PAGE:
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Monitoring myasthenia gravis in clinic – choosing outcome measures and their associated interpretations

Webinar New

27 Jun 2024 18:00 - 19:35

Please note that all session and slide content are the views of the Speakers, not the Neuromuscular Academy. The content of the recording is the speaker's personal opinion at the time of recording. Due to the everchanging situation, advice given at the time of recording is subject to change.

Topics for discussion

Join Dr Channa Hewamadduma, consultant neurologist (Chair), Dr Pablo Garcia-Reitboeck, consultant neurologist and Jude Kings, myasthenia gravis nurse specialist, to discuss the principles behind monitoring patients with MG in clinic. What outcome measures are used and why? How are they administered in practice and what can be derived from the results? Given the move towards remote monitoring of patients, discussion will also revolve around why in-person monitoring is required in MG alongside any monitoring patients could undertake themselves.

Objectives
  • Attendees will understand the importance of monitoring patients, which outcome measures are needed and how, taking into account patient preferences, clinicians can choose the best outcome measures for their patients
  • The structure of relevant tools and tests will be discussed and attendees will understand how the assessment process takes place including goal setting for patients
  • Explore the possibility, feasibility and acceptability of remote monitoring of patients
  • Experts will share the importance of and give advice on how best to record the outcome of examinations including information letters for GPs and patient correspondence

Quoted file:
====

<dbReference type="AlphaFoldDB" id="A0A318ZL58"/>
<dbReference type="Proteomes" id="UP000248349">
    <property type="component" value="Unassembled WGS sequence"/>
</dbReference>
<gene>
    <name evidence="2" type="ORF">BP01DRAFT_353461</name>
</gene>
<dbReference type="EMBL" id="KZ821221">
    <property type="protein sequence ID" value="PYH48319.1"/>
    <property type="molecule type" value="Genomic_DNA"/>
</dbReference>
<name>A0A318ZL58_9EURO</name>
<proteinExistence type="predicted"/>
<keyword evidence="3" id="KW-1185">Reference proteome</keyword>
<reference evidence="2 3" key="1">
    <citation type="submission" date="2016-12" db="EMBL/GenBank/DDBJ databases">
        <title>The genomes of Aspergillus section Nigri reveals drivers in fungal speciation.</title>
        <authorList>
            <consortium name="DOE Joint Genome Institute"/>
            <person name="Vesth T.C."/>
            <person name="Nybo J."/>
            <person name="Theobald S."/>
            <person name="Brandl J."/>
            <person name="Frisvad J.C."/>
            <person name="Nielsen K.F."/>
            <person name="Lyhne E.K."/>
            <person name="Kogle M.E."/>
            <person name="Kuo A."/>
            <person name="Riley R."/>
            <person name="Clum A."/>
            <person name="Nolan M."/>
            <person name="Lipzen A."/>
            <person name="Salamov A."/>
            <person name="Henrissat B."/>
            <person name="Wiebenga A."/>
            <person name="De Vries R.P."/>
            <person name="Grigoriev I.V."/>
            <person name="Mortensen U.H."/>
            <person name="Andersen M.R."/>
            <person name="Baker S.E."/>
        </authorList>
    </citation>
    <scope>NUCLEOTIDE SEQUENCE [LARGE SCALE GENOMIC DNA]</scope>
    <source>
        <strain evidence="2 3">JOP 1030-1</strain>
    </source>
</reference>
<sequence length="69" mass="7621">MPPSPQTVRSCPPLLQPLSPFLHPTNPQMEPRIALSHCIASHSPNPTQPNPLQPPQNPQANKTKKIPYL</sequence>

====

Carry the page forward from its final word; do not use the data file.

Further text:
• Outcome measures that could be patient self-reported will also be addressed.
Dr Pablo Garcia-Reitboeck slides

Jude Kings slides

Summary

Monitoring myasthenia gravis in clinic – Choosing outcome measures and their associated interpretations

With a number of new and emerging treatments for myasthenia gravis (MG) in the pipeline, there is a need to identify the patients who may benefit from them.

As such, it is important for healthcare professionals working in this area to understand the interpretation and the limitations of the severity scores and outcome measures, said Dr Pablo Garcia-Reitboeck, consultant neurologist at London’s St George’s Hospital. Some, he added, have potential to be used for remote monitoring.

Monitoring MG – At home and in clinic

The MG Activities of Daily Living (MG-ADL), which has been in use for around 25 years, is an eight-item, patient reported scale that asks questions about symptoms and functional status. The total score is 24, with higher scores representing a higher degree of disease burden.

“It is often used in MG trials, traditionally as a secondary endpoint, but more recently as a primary endpoint. It has also been increasingly used in clinical practice, because it's very convenient to use, for patients and clinicians,” said Pablo, adding that it also has potential to be used for remote monitoring.

The Quantitative MG (QMG) score is the gold standard outcome score for MG trials. A mixture of patient-reported symptoms and clinical assessments, it takes around 20 minutes to complete, and requires the use of a dynamometer and a spirometer. “This is impractical in clinics,” said Pablo.

The MG composite score was developed to answer the need for a less time-consuming scoring system in clinic. It takes around five minutes, and again mixes patient-reported symptoms and clinical examination. “I use it in clinic all the time, with the majority of patients,” said Pablo, adding that there was some overlap with MG-ADL questions.

Another patient-reported scale is the MG Quality of Life (MG-QoL) score, though Pablo said there was some debate over what constitutes a meaningful change.

In practice

Pablo presented a number of case studies to demonstrate how using the severity scores can help guide treatment.